The Role of Epidemiology in Determining when Evidence is Sufficient to Support Nutrition Recommendations. Worshop. Washington, DC, USA, 1997/10/07.
Making nutrition recommendations involves complex judgments about the balance between benefits and risks associated with a nutrient or food.
Causal criteria are central features of such judgments but are not sufficient.
Other scientific considerations include study designs, statistical tests, bias, confounding, and measurement issues.
At a minimum, the set of criteria includes consistency, strength of association, dose response, plausibility, and temporality.
The current practice, methods, and theory of causal inference permit flexibility in the choice of criteria, their relative priority, and the rules of inference assigned to them.
Our approach is as follows.
Consistency across study designs is compelling when the studies are of high quality and are not subject to biases.
A statistically significant risk estimate with a>20% increase or decrease in risk is considered a positive finding.
A statistically significant linear or otherwise regularly increasing trend reinforces the judgment in favor of a recommendation.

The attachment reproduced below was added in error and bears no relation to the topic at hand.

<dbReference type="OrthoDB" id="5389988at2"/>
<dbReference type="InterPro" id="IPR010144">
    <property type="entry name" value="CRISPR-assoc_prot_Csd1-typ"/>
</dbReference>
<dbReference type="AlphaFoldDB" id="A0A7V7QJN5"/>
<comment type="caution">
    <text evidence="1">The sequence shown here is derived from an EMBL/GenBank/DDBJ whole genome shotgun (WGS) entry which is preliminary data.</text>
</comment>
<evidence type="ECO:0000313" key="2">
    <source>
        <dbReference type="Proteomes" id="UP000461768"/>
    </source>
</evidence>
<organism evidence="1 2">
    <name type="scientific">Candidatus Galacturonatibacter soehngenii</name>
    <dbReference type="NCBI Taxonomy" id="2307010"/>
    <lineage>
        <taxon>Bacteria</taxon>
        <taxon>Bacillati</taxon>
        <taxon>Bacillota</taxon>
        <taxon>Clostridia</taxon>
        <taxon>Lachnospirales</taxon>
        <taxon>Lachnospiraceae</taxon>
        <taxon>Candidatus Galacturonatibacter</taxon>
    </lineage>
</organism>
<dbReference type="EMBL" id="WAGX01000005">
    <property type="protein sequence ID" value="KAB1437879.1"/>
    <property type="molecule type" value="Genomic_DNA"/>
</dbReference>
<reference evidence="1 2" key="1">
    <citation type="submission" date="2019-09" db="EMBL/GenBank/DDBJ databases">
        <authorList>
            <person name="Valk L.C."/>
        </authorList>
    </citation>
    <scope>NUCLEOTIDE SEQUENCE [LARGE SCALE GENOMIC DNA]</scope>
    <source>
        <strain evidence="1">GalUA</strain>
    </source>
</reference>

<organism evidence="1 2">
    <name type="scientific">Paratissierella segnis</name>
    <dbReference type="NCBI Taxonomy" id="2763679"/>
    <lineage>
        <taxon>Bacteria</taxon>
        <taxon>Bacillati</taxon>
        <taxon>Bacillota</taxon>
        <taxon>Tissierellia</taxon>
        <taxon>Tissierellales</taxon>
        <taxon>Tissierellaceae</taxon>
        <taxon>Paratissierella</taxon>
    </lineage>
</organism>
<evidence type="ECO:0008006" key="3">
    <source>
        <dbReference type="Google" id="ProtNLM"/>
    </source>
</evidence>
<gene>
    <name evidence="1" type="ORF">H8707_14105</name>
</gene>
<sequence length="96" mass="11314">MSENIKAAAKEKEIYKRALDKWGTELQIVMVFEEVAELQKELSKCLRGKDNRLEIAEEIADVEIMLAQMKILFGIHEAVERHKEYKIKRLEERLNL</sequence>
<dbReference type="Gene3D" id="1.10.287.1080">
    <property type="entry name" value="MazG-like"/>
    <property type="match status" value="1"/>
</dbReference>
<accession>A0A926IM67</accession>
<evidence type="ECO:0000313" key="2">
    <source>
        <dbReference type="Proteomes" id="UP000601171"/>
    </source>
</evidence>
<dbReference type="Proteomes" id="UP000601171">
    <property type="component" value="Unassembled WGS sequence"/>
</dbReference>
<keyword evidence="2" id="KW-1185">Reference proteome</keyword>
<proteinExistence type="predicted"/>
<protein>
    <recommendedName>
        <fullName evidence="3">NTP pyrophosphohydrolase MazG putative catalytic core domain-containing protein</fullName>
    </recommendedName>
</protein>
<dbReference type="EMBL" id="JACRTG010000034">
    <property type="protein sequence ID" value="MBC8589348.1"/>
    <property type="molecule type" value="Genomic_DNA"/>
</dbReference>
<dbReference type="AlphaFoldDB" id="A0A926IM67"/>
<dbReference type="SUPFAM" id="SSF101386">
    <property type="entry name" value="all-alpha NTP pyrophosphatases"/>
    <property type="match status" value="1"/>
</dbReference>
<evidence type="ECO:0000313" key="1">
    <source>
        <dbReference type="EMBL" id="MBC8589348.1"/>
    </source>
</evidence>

A plausible hypothesis likewise reinforces a recommendation, although the rules of inference for biological evidence are highly variable and depend on the situation.
Temporality is, for nutrition recommendations, more a consideration of the extent to which a dietary factor affects disease onset or progression. (...)
Mots-clés Pascal : Epidémiologie, Recommandation alimentaire, Nutrition, Causalité, Prévention, Etiologie, Maladie, Tumeur maligne, Alimentation, Homme
Mots-clés Pascal anglais : Epidemiology, Dietary allowance, Nutrition, Causality, Prevention, Etiology, Disease, Malignant tumor, Feeding, Human
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Inist-CNRS - Institut de l'Information Scientifique et Technique
Cote : 99-0387951
Code Inist : 002A16E. Création : 22/03/2000.